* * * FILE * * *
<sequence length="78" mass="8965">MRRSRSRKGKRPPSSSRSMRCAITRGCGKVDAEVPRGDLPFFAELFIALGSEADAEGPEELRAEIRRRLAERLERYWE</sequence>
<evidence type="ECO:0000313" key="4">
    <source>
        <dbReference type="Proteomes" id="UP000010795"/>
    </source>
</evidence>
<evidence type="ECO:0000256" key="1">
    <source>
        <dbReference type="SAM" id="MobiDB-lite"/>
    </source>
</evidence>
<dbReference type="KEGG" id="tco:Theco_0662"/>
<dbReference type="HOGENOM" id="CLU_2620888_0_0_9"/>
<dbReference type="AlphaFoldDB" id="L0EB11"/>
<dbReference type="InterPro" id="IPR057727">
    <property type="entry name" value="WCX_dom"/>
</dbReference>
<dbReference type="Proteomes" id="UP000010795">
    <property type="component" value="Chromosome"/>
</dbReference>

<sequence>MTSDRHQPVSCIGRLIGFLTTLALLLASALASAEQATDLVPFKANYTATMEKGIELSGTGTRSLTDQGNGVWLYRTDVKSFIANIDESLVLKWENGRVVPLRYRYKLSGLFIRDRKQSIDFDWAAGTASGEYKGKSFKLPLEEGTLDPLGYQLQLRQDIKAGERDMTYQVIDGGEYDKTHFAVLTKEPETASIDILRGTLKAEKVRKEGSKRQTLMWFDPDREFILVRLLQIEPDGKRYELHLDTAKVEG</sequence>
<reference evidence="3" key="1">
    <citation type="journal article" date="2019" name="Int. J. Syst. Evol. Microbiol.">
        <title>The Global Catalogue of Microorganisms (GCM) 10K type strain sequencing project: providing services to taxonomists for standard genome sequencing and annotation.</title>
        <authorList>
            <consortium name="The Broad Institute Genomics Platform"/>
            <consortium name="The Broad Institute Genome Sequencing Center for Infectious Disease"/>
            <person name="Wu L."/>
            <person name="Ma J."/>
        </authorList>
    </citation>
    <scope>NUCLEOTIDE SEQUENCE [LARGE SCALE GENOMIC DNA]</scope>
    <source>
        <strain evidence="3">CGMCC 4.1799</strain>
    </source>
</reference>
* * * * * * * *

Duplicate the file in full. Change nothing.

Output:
<sequence length="78" mass="8965">MRRSRSRKGKRPPSSSRSMRCAITRGCGKVDAEVPRGDLPFFAELFIALGSEADAEGPEELRAEIRRRLAERLERYWE</sequence>
<evidence type="ECO:0000313" key="4">
    <source>
        <dbReference type="Proteomes" id="UP000010795"/>
    </source>
</evidence>
<evidence type="ECO:0000256" key="1">
    <source>
        <dbReference type="SAM" id="MobiDB-lite"/>
    </source>
</evidence>
<dbReference type="KEGG" id="tco:Theco_0662"/>
<dbReference type="HOGENOM" id="CLU_2620888_0_0_9"/>
<dbReference type="AlphaFoldDB" id="L0EB11"/>
<dbReference type="InterPro" id="IPR057727">
    <property type="entry name" value="WCX_dom"/>
</dbReference>
<dbReference type="Proteomes" id="UP000010795">
    <property type="component" value="Chromosome"/>
</dbReference>

<sequence>MTSDRHQPVSCIGRLIGFLTTLALLLASALASAEQATDLVPFKANYTATMEKGIELSGTGTRSLTDQGNGVWLYRTDVKSFIANIDESLVLKWENGRVVPLRYRYKLSGLFIRDRKQSIDFDWAAGTASGEYKGKSFKLPLEEGTLDPLGYQLQLRQDIKAGERDMTYQVIDGGEYDKTHFAVLTKEPETASIDILRGTLKAEKVRKEGSKRQTLMWFDPDREFILVRLLQIEPDGKRYELHLDTAKVEG</sequence>
<reference evidence="3" key="1">
    <citation type="journal article" date="2019" name="Int. J. Syst. Evol. Microbiol.">
        <title>The Global Catalogue of Microorganisms (GCM) 10K type strain sequencing project: providing services to taxonomists for standard genome sequencing and annotation.</title>
        <authorList>
            <consortium name="The Broad Institute Genomics Platform"/>
            <consortium name="The Broad Institute Genome Sequencing Center for Infectious Disease"/>
            <person name="Wu L."/>
            <person name="Ma J."/>
        </authorList>
    </citation>
    <scope>NUCLEOTIDE SEQUENCE [LARGE SCALE GENOMIC DNA]</scope>
    <source>
        <strain evidence="3">CGMCC 4.1799</strain>
    </source>
</reference>